How I read now

A nook at home where I read (on my phone) while eating breakfast most mornings.

A nook at home where I read (on my phone) while eating breakfast most mornings.

Here at my neighborhood café—cobalt stained glass studded with pale pink peacocks, borrowed canvas bag hanging from bright yellow straps on the back of my chair—I am thinking about reading, and how I read now. Reading is on my mind because I wrote about it yesterday, but also because it seems like everyone here is here to read. Some have Kindles, some have their noses in paper books, one has a book closed on the small table in front of her but is actually poking at her phone. I like best the couples who are here to read together silently.

I’ve read in all kinds of ways over time. As a kid in Ann Arbor, it was lots of library books covered in stiff plastic, and also—I’m sure—a lot my parents bought for us, too. In college, it was library books rebound in indestructible, linen-textured, somber tones; forest green is the one I remember most. Then, I started buying Kindles and getting Kindles as gifts, and I’ve had a lot of Kindles over the years. Right now, I have the nicest Kindle, but I don’t know where it is. I think it’s in a lumpy black bag in our room full of still-boxed belongings, but part of me is afraid to check and be wrong and part of me is completely fine with the way things are.

The way things are is that I read on my phone. At times, I’ve even had the Kindle app in the dock of my iPhone. “Bold move!” people said (or at least one person did) when they saw it there. Sometimes it’s aspirational, sometimes it’s real. It’s not in my dock right now, but this week, it’s real…which is probably why I feel like writing about it.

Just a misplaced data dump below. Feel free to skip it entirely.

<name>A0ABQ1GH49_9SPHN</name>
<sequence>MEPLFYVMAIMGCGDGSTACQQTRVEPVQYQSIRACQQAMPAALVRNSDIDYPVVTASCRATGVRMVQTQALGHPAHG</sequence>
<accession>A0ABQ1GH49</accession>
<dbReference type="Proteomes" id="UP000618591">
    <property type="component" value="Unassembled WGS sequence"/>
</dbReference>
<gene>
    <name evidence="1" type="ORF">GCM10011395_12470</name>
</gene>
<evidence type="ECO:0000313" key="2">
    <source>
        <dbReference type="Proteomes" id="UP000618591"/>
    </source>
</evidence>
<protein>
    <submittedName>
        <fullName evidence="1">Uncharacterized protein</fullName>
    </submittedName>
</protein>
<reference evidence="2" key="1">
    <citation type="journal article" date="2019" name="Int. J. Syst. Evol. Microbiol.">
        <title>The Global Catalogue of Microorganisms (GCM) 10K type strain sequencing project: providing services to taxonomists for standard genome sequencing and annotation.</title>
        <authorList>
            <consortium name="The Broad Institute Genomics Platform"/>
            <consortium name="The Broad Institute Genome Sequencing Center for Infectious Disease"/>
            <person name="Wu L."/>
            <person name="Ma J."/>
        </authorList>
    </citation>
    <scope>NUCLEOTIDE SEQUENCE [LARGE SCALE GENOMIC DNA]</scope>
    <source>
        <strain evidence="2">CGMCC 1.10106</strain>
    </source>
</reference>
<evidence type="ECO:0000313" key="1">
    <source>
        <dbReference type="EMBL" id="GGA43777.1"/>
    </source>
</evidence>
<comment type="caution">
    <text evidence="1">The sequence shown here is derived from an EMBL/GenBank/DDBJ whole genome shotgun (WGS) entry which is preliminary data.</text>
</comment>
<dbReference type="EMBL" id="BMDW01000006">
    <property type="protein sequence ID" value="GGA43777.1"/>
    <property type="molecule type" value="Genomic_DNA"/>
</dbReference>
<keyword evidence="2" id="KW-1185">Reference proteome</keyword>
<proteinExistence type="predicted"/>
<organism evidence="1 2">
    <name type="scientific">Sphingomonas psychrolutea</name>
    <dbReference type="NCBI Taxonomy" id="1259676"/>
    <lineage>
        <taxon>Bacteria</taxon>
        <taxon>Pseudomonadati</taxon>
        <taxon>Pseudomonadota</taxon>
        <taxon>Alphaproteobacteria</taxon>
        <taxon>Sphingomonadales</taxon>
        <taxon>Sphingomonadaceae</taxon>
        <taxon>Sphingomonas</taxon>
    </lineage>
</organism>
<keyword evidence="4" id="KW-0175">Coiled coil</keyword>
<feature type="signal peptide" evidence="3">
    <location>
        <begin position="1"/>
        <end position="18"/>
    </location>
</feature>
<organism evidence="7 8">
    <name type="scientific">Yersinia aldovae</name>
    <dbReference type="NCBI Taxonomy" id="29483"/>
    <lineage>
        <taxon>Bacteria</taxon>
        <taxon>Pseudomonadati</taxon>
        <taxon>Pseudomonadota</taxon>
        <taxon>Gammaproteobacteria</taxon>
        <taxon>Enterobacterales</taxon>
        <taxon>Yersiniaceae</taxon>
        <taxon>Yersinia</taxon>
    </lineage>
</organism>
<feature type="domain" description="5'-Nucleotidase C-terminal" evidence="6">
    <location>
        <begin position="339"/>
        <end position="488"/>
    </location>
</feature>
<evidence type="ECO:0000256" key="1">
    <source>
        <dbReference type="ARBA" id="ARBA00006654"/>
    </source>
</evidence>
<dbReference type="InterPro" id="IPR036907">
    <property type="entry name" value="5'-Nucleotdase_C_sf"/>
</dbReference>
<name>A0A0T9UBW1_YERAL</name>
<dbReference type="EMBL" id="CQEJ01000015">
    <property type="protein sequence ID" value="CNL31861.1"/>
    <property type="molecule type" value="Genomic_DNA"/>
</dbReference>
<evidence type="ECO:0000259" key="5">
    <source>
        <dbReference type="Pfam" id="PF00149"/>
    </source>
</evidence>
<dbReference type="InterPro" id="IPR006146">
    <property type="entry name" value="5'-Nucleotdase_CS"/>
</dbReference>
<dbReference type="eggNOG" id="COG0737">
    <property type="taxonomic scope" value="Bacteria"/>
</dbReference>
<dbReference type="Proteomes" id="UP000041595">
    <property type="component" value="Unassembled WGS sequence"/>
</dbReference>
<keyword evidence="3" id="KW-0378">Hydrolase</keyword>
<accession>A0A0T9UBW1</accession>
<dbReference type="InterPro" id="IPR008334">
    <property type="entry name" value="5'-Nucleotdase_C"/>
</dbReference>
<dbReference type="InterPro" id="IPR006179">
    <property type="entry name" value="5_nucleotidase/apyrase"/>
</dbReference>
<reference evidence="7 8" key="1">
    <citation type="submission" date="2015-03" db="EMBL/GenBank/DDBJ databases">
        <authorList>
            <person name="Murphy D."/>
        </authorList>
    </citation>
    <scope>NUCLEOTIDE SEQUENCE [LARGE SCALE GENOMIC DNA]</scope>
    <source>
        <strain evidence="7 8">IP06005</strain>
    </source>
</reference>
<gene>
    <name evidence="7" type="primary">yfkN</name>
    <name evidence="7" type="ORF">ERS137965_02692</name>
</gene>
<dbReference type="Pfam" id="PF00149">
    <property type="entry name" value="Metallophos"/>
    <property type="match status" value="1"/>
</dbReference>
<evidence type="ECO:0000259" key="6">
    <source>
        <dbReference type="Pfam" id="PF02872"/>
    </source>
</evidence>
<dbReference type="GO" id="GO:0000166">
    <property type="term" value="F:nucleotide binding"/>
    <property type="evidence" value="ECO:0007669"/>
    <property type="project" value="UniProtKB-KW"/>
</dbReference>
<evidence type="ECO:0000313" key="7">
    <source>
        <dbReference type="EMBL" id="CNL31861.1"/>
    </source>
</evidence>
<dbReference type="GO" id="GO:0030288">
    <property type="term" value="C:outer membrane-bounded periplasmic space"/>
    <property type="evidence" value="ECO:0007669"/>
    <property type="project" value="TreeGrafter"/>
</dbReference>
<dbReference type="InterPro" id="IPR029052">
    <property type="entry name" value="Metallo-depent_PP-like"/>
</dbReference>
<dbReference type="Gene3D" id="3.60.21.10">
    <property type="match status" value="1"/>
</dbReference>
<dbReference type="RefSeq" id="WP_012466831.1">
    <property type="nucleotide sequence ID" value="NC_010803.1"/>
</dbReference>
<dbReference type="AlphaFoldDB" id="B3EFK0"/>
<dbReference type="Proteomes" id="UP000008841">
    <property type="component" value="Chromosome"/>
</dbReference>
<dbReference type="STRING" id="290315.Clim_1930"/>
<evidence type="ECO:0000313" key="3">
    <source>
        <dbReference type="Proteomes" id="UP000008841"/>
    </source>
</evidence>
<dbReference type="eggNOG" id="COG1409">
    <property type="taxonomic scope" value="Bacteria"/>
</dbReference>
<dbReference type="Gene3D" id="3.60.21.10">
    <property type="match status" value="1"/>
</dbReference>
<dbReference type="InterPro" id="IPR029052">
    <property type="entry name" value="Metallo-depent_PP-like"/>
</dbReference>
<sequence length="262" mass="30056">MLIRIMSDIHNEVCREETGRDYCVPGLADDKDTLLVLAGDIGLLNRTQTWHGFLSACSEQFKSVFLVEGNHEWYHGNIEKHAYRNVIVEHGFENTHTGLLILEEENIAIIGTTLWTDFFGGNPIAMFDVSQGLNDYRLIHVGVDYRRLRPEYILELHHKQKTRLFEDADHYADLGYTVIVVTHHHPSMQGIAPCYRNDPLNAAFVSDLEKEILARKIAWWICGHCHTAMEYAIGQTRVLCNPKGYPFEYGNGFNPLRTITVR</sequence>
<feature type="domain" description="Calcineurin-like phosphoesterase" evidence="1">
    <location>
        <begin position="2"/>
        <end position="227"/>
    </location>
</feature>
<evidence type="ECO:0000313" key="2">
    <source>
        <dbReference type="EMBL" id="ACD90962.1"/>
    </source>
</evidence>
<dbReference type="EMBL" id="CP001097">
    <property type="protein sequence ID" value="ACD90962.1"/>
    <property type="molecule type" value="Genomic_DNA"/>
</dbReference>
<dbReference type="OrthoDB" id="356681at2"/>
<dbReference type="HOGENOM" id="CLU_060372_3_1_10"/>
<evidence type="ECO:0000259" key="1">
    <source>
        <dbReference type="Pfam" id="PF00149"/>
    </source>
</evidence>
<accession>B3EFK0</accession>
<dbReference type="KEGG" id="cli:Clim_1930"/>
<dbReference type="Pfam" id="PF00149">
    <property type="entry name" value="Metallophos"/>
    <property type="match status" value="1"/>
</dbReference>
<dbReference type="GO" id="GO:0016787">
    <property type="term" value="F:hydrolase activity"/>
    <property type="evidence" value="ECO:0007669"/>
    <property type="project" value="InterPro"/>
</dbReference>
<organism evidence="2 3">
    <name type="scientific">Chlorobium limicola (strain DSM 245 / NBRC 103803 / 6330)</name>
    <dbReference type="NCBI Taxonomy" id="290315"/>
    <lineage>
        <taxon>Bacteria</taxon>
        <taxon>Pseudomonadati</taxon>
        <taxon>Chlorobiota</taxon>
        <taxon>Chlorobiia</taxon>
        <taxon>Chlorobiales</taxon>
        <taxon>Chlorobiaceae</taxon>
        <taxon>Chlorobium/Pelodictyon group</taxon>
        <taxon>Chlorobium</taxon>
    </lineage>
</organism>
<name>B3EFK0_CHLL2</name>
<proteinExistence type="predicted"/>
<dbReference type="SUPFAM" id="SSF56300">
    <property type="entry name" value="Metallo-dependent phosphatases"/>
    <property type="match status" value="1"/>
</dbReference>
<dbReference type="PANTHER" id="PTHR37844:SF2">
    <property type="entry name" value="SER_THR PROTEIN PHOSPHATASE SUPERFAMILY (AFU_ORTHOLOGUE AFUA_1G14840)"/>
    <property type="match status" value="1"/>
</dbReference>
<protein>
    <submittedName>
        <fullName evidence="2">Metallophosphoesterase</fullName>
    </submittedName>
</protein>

When Henrik and Lisa were working on Readmill, I remember Henrik’s insistence that mostly, people would read on their phones in the future. And mostly, I do. It’s distracting, but that goes both ways: sometimes notifications float in and distract me from the book I’m reading, sometimes a book distracts me from whatever else I was paying attention to or worrying about. Between books, I feel despondent. And it just occurred to me that this may be because the rest of the apps on my phone never let me down like that. Instagram and my email never run dry. (Though with email, it’s true, I’m often reading the same things twice. Checking to make sure they’re still there and still have a hold over me.)

Two other things about reading.

One is that I nearly always download a Kindle sample of each book first. Because Amazon and Apple haven’t agreed on a way for people to buy books in the Kindle app, I normally do this in a mobile web browser. If I make it to the end of the sample and still feel like reading the rest, I’m free to buy. But a lot of the time—probably half—I just don’t like it enough. Something about the writing style rubs me the wrong way, or it’s a self-help book that feels too harsh and intense. (I traffic in softness these days.)

The other is that I love Readwise a lot. It slurps up my Kindle highlights (there are many) and feeds them back to me as a daily email, which is the first thing I open most mornings. I highlight the most in soft self-help books, and the least in novels, but either way—it’s very encouraging to see the residue of past reading experiences return to me every morning like a boomerang. It makes me feel like a reader, which makes me more of one.

Diana BerlinReading